The 2022/23 financial year starts on 1 July.
It’s important that you’re aware of the key timescales around the end of the financial year, in particular the deadlines around submitting your tax return.
Read about the steps you should take when you’re completing your return, and to find out how making contributions to your super fund can help reduce your future tax bill.
Completing your 2021/22 tax return
If you had any taxable income in the 2021/22 tax year you need to submit a tax return. The deadline for submitting this is 31 October 2022. This deadline can potentially be extended if you use a tax agent to complete your return.
This also applies if you’re a sole trader or self-employed. In these instances, you’ll need to provide a separate business schedule outlining your business income and expenses alongside your tax return itself.
The quickest and most straightforward way to submit your return is via the myTax system run by the Australian Tax Office (ATO).
Be aware that, if you’re British and reside in Australia for tax purposes, you have to declare all the income you earned both in Australia and internationally on your Australian tax return.
Business tax returns are also due on 31 October
If you’re a business owner, you’ll need to complete a tax return and submit it to the ATO by the end of October, as well as starting to plan ahead for the coming financial year.
When you’re completing your return, don’t forget to make the most of the tax deductions that are available through claiming for business expenses.
These can include:
- Travel expenses
- The cost of tools and machinery
- Fuel costs
- The cost of working at home if you run your business there.
It’s also worth checking to see if there are any tax concessions you may be eligible for. These are normally based on your business turnover and are assessed under different criteria including:
- Business deductions
- Capital Gains Tax (CGT)
Some of the available deductions can be complex, and we’d always recommend you speak to a tax expert about this.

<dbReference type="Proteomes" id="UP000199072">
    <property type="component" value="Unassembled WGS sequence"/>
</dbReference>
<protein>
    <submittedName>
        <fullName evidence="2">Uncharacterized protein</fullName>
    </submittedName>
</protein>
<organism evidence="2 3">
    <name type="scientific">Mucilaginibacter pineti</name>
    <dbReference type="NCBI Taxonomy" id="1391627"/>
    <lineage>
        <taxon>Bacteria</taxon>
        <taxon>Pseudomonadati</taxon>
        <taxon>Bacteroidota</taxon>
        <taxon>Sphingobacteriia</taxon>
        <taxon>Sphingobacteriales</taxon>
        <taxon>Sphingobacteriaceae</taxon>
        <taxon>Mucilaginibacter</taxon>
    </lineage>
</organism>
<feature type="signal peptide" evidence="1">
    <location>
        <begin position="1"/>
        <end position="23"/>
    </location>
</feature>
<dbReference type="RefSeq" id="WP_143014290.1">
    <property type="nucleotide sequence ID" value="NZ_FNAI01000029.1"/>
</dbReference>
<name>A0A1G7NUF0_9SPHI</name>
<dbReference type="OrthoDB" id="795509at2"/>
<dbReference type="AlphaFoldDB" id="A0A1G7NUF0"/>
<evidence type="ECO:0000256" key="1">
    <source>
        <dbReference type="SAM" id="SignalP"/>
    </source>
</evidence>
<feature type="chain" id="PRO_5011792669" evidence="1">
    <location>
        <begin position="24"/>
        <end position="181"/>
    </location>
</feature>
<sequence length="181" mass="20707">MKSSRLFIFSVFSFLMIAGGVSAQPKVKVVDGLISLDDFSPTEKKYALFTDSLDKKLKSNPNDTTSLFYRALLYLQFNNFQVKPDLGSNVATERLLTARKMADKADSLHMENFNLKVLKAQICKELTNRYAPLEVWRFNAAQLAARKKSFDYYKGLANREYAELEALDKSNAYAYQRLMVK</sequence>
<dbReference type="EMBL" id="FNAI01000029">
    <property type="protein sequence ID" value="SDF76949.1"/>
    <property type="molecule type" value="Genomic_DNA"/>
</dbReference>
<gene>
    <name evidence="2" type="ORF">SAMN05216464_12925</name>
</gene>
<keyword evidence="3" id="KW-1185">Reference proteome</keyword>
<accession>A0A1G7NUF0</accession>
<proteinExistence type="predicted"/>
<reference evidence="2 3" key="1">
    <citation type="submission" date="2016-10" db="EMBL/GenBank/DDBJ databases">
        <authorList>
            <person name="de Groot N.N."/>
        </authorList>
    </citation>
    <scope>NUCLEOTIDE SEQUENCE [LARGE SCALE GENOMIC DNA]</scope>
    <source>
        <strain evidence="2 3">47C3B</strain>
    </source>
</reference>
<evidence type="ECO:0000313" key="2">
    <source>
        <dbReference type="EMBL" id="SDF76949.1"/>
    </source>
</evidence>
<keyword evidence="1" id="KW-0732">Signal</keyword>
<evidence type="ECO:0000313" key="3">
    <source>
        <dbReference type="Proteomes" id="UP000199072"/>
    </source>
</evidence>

Give your super fund a boost in the new financial year
Saving for your retirement should always be one of your key financial priorities.
Various rules around super contributions mean that making contributions can be highly tax-efficient as well as increasing the value of your fund.
Here are four ways you could benefit.
1. You could save tax with a contribution to your super fund
By making a one-off concessional contribution to your super, you could save up to 30% in tax.
Such a contribution, in the 2022/23 financial year, will be taxed at the concessional rate for super funds of 15%, instead of at your marginal tax rate, which could be up to 45%.
So not only will you reduce your tax bill, but you’ll also have given your super fund a handy boost.
Be aware of the “concessional contribution cap”, which is $27,500 in 2022/23 tax year. Penalties apply if you exceed this cap, and it includes any contributions made by your employer.
If you didn’t maximise your tax-efficient concessional limit in the financial year that’s just ended, you can carry forward any unused concessional contributions from that year subject to your total super balance being under $500,000.
2. Boost your super fund with a non-concessional contribution
As well as concessional contributions, you can also give your super fund a big boost by making a voluntary non-concessional contribution (NCC) in the new tax year.
The NCC cap is four times the concessional cap – so $110,000 in the 2022/23 tax year.
As these contributions are made from your after-tax income they are not taxed once received by your super fund.
3. Make a tax-efficient super contribution for your spouse
As well as contributing to your own super fund, you could also take the opportunity to boost the super fund of your spouse, especially if they are only on a low income, or not working at all.
In the 2022/23 tax year you can claim a tax-offset of 18% on super contributions of up to $3,000 that you make on behalf of your spouse.
So, as well as boosting their fund, you can reduce your tax bill and help equalise your respective retirement incomes.
4. Make use of the First Home Super Saver Scheme
If you’ve only recently moved to Australia or have been here for some time but have not yet purchased a residential property, you may want to consider making use of the First Home Super Saver Scheme (FHSSS).
The FHSSS scheme allows you to save money for your first home inside your super fund, helping you save faster with the concessional tax treatment of superannuation.
You and your spouse can make a personal super contribution up to a maximum of $15,000 per person per tax year, with a total limit increasing from $30,000to $50,000 from 1 July 2022. Contributions must be within existing contribution caps.
Get in touch
If you have any queries regarding your financial planning, please get in touch with us.
This article is for information only. Please do not act based on anything you might read in this article. All contents are based on our understanding of legislation in both Australia and the UK as at 1 June 2022 which is subject to change.
The value of your investment can go down as well as up and you may not get back the full amount you invested. Past performance is not a reliable indicator of future performance. Your pension income could also be affected by the interest rates at the time you take your benefits. Levels, bases of and reliefs from taxation may be subject to change and their value depends on the individual circumstances of the investor.